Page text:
While much of the discussion focused on the effects of the ruling as they relate to women’s health, Carol Barleon of Bow also spoke out against the decision’s expansion of protections for corporations at the expense of individual citizens.
“It opens the door for various corporations and businesses to go to the Supreme Court and gradually erode the ‘one person, one vote,’ ” said Barleon, who added she was not affiliated with the organizations in attendance.
A campaign issue
In the Granite State, at least, the issue of contraceptive coverage wasn’t always so politically divisive – said Shaheen and two other lawmakers who pushed for the 1999 law: Speaker of the House Terie Norelli and former state representative Liz Hager. But Norelli, a Democrat, and Hager, a Republican, characterized the Supreme Court ruling as “out-of-step” with the ideals of New Hampshire residents.
“Here in the Granite State, we really have a long tradition of being supportive of and respectful of women and their ability to make their own health care decisions, and their ability to access a range of reproductive health care,” Norelli said at yesterday’s discussion.
Hager echoed Norelli and emphasized Shaheen’s past work on such issues.
“New Hampshire people want privacy, they want the right to make their own decisions, and you’ve certainly reflected that in your career over time,” she said, nodding to Shaheen, “and that’s one reason why this decision was so, so discouraging.”
Hager, Norelli, Shaheen and Bette Lasky, a Democratic state senator from Nashua, sharply criticized Scott Brown, who is running against Shaheen for U.S. Senate, and other Republicans who supported the Supreme Court’s decision.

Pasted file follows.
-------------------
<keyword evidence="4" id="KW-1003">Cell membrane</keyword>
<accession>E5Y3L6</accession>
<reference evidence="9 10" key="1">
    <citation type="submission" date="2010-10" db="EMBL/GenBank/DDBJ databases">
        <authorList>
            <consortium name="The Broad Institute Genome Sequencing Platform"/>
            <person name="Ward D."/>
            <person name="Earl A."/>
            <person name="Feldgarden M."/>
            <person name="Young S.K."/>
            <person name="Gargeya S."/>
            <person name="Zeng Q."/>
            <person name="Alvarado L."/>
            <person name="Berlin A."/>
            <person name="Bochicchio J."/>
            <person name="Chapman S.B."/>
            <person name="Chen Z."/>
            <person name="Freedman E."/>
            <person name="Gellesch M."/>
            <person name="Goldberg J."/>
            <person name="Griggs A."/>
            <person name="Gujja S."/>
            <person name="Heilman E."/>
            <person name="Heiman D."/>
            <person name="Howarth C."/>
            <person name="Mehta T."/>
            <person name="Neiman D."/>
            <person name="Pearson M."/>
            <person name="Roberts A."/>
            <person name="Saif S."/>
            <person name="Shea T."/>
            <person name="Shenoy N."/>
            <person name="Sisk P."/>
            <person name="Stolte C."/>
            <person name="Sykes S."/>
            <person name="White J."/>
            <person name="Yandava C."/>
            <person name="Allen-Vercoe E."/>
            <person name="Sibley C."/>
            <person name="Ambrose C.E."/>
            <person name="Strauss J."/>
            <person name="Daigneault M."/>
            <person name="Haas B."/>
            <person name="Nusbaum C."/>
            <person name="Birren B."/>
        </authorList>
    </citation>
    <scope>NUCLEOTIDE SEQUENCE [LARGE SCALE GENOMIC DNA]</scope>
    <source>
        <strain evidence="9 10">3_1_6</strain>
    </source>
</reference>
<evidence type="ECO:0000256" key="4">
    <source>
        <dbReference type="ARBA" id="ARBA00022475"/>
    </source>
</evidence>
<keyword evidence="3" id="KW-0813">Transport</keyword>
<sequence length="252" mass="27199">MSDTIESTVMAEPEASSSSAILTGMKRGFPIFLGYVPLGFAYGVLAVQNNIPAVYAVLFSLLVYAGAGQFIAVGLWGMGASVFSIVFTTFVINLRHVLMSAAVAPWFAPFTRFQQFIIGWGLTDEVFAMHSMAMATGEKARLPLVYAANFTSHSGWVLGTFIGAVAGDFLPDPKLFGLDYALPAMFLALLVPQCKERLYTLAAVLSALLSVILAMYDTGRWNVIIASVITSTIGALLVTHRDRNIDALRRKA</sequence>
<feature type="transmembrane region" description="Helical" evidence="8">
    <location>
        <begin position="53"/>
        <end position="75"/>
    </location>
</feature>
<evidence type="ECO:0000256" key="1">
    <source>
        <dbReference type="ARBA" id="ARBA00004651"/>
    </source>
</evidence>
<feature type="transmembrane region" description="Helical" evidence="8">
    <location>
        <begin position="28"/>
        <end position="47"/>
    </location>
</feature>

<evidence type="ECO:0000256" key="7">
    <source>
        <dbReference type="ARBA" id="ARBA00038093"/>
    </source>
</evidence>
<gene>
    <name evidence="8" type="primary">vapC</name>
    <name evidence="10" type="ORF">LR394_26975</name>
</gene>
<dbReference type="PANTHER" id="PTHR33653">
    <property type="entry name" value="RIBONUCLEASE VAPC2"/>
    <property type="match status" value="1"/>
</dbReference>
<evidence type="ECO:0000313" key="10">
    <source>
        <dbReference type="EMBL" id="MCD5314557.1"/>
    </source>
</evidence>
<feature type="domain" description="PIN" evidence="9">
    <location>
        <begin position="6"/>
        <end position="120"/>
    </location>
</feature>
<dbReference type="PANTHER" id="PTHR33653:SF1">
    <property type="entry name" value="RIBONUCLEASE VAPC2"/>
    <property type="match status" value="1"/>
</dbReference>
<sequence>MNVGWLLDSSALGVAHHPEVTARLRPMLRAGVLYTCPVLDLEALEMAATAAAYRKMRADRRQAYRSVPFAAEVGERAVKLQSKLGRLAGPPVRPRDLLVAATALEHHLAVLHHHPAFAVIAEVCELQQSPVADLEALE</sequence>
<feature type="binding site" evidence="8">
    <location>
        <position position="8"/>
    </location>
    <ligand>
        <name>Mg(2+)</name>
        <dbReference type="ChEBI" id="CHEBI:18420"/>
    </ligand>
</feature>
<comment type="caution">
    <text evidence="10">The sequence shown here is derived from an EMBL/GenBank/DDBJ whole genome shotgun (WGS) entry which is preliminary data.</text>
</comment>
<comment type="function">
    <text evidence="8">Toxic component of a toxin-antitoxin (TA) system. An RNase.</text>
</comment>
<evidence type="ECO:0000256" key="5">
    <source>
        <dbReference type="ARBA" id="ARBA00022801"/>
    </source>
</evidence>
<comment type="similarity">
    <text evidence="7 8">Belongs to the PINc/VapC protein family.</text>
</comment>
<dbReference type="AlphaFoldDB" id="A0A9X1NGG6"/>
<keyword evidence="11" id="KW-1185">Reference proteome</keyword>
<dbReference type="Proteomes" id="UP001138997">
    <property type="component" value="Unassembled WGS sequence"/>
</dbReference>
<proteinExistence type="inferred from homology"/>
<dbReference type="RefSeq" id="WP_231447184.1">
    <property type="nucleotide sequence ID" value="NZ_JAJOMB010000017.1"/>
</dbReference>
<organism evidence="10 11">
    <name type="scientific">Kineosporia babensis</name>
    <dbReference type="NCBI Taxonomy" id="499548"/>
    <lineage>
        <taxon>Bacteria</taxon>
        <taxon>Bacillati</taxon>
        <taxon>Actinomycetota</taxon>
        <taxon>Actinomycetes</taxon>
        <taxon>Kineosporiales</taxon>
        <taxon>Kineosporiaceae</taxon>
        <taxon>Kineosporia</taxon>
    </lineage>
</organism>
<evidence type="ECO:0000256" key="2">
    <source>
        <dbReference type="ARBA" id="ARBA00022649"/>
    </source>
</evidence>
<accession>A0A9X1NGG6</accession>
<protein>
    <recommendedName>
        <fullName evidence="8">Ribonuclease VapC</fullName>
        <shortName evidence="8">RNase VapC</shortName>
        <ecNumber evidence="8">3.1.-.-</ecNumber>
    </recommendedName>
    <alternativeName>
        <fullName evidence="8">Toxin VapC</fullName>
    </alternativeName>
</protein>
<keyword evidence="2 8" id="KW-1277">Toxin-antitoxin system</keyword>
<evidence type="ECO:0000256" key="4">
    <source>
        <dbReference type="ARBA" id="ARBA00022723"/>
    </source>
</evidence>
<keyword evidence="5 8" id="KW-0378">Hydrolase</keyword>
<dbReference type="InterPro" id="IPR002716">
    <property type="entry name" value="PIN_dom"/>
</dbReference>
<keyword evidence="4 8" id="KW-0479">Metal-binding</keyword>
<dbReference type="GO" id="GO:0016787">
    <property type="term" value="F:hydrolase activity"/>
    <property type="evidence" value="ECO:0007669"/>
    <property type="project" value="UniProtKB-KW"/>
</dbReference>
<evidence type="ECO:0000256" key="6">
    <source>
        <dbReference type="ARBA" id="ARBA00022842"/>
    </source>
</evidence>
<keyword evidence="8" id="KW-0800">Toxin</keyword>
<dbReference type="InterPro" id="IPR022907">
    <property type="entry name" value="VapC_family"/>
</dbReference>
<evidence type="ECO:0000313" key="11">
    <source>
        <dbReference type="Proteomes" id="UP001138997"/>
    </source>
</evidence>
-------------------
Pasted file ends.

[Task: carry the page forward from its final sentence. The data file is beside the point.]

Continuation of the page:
“You always have to be careful when people say, ‘I am pro-choice, but . . .’ ” said Lasky, referencing statements Brown and Republican gubernatorial candidate Walt Havenstein issued in response to the Supreme Court ruling earlier this week.
They also pointed to Brown’s co-sponsorship of the Blunt Amendment – an attempt to allow employers to bypass the Affordable Care Act’s contraceptive mandate on religious or moral grounds, which ultimately failed – as an example of his stance on women’s health issues.
Shaheen said Brown is “trying to have it both ways” in his position on contraceptive access.
“This is a decision that should be made by women. This should not be made by an employer, it shouldn’t be made by the government – it should be made by women,” Shaheen said after the roundtable. “And I think that distinction will be clear to women throughout this campaign.”
The Brown campaign declined to comment in response to yesterday’s criticism, pointing to an earlier statement. On Monday, Communications Director Elizabeth Guyton said Brown “supports women’s health care and access to contraception but by injecting government into every aspect of our lives, Obamacare threatens all our freedoms.”
Havenstein’s campaign did not respond to requests for additional comment. In a statement about the Supreme Court decision, Havenstein previously expressed support for women’s health and access to contraception but said the ruling “exposed one of Obamacare’s fundamental flaws, which is that it imposes a one-size-fits-all answer to every circumstance.”
(Casey McDermott can be reached at 369-3306 or email@example.com or on Twitter @caseymcdermott.)